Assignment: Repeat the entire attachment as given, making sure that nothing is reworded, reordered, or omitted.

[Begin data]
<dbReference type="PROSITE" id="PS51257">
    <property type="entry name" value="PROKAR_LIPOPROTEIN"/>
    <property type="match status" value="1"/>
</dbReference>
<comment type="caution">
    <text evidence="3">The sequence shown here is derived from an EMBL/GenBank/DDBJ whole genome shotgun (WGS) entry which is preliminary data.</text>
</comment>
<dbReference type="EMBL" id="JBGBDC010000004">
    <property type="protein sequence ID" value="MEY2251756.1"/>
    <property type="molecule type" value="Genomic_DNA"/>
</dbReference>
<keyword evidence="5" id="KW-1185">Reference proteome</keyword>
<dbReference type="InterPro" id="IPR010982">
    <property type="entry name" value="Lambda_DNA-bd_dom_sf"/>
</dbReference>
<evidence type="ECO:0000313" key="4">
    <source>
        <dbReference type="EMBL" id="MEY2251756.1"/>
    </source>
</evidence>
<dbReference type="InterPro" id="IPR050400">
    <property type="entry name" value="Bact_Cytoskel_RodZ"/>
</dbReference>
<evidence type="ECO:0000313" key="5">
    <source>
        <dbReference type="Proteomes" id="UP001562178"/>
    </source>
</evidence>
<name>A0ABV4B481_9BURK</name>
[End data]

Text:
<dbReference type="PROSITE" id="PS51257">
    <property type="entry name" value="PROKAR_LIPOPROTEIN"/>
    <property type="match status" value="1"/>
</dbReference>
<comment type="caution">
    <text evidence="3">The sequence shown here is derived from an EMBL/GenBank/DDBJ whole genome shotgun (WGS) entry which is preliminary data.</text>
</comment>
<dbReference type="EMBL" id="JBGBDC010000004">
    <property type="protein sequence ID" value="MEY2251756.1"/>
    <property type="molecule type" value="Genomic_DNA"/>
</dbReference>
<keyword evidence="5" id="KW-1185">Reference proteome</keyword>
<dbReference type="InterPro" id="IPR010982">
    <property type="entry name" value="Lambda_DNA-bd_dom_sf"/>
</dbReference>
<evidence type="ECO:0000313" key="4">
    <source>
        <dbReference type="EMBL" id="MEY2251756.1"/>
    </source>
</evidence>
<dbReference type="InterPro" id="IPR050400">
    <property type="entry name" value="Bact_Cytoskel_RodZ"/>
</dbReference>
<evidence type="ECO:0000313" key="5">
    <source>
        <dbReference type="Proteomes" id="UP001562178"/>
    </source>
</evidence>
<name>A0ABV4B481_9BURK</name>